Tuesday, January 03, 2012

Anders Breivik found insane

Anders Breivik (photo copied from the Guardian).

On July 22, 2011 Anders Behring Breivik, the nice-looking young Norwegian pictured above, detonated a bomb in the center of Oslo, killing eight people. Then, while the capital was in horror and dismay, he sailed to the nearby island of Utoya, where Norwegian socialists organized a youth camp. Dressed as a policeman and heavily armed, he shot in cold blood at the defenceless, mainly young people, killing 69 people. The youngest victim was a girl named Sharidyn Svebakk-Boehn who had just turned 14. She had a blog where the last entry is dated July 20, 2011 - two days before her death.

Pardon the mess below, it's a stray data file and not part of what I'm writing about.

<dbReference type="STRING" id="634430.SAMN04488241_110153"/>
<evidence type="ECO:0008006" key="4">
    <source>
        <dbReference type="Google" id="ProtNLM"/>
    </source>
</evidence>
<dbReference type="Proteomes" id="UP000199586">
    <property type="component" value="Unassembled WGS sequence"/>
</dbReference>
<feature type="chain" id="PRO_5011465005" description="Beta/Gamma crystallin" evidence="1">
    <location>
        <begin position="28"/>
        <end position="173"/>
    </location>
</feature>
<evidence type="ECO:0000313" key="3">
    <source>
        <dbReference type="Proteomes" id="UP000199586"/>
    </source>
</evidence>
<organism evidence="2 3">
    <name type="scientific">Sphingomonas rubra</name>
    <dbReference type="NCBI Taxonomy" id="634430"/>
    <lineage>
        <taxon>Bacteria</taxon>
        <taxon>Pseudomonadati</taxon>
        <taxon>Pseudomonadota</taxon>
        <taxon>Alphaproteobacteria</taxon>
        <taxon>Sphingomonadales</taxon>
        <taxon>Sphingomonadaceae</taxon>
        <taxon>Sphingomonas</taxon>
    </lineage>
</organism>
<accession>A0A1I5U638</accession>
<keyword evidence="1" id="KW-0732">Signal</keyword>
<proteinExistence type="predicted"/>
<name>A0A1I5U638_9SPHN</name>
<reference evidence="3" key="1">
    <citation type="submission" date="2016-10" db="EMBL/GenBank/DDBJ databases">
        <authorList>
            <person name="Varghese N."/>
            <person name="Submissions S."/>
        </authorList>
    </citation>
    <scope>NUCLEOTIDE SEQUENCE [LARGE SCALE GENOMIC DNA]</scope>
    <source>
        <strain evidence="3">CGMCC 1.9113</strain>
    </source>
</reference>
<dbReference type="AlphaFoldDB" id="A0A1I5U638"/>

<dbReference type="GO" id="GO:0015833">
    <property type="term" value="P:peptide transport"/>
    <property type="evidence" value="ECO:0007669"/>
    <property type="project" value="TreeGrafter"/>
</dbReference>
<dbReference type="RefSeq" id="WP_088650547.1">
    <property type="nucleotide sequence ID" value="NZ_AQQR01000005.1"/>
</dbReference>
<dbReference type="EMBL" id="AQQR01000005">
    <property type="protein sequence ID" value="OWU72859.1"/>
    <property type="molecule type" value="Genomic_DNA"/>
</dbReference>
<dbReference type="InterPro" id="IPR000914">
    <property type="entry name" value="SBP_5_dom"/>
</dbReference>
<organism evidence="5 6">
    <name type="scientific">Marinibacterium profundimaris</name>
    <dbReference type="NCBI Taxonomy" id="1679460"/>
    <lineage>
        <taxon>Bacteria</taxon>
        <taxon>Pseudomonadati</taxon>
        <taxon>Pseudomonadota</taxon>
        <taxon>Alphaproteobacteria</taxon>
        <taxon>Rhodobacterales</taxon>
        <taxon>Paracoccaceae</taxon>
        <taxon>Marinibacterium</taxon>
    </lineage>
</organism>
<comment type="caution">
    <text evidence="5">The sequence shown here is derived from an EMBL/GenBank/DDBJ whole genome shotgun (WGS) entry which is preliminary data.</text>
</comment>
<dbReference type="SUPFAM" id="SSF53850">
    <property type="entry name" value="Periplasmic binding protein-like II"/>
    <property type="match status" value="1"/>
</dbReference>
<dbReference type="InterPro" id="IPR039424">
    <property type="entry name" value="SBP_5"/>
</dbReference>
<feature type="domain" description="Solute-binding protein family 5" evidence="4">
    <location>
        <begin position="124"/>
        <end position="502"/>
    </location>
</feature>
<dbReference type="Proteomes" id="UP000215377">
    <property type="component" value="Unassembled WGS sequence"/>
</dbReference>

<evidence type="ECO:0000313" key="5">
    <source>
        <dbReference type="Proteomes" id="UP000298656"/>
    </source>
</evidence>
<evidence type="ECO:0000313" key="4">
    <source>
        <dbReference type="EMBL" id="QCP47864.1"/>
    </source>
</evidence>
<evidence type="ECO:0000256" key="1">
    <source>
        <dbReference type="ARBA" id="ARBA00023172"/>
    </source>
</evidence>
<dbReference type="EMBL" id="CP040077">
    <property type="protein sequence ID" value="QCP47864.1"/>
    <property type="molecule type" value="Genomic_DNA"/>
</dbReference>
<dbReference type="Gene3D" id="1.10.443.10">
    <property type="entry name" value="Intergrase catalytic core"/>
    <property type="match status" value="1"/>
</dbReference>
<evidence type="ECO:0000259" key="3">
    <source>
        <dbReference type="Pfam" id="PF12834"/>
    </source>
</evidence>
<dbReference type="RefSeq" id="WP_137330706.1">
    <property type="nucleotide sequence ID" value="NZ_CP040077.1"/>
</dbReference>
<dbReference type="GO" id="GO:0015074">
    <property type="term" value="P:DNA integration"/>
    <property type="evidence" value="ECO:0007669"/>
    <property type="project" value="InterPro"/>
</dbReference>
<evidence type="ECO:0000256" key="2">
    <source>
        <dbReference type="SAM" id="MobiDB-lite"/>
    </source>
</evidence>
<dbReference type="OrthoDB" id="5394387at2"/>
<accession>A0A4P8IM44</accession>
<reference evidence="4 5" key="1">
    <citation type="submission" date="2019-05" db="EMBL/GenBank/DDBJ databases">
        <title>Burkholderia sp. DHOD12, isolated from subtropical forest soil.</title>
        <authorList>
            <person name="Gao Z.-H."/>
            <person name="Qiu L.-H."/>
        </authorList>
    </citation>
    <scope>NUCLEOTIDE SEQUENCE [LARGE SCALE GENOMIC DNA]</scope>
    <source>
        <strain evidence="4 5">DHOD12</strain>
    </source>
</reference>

Breivik was motivated by his Islamophobic and anti-multiculturalist views. For me, it meant that the perpetrator of a most horrific mass murder had views very similar to mine. I admit it created an eerie and uneasy feeling in me, and inevitably led to some soul-searching. I discussed my thoughts on Rose-Anne's post The Look of Crazy. It was not very suitable for this purpose because verbal abuse was guaranteed, but I simply wished to discuss it, and Rose-Anne was the only blogger known to me who wrote a meaningful post on the subject.

Two months later, the 10th anniversary of Sept. 11 attacks overshadowed this more recent massacre. And now - sad to say but true - the Norway victims seem all but forgotten. Most people seem to think that in the current situation, we'll have some Breiviks and we have to accept this, period. Just hope that you and your loved ones won't be around a Breivik when he detonates, because, as Rose-Anne correctly stated, usually there is no way to recognize such a psychopath before he has exposed his lethality.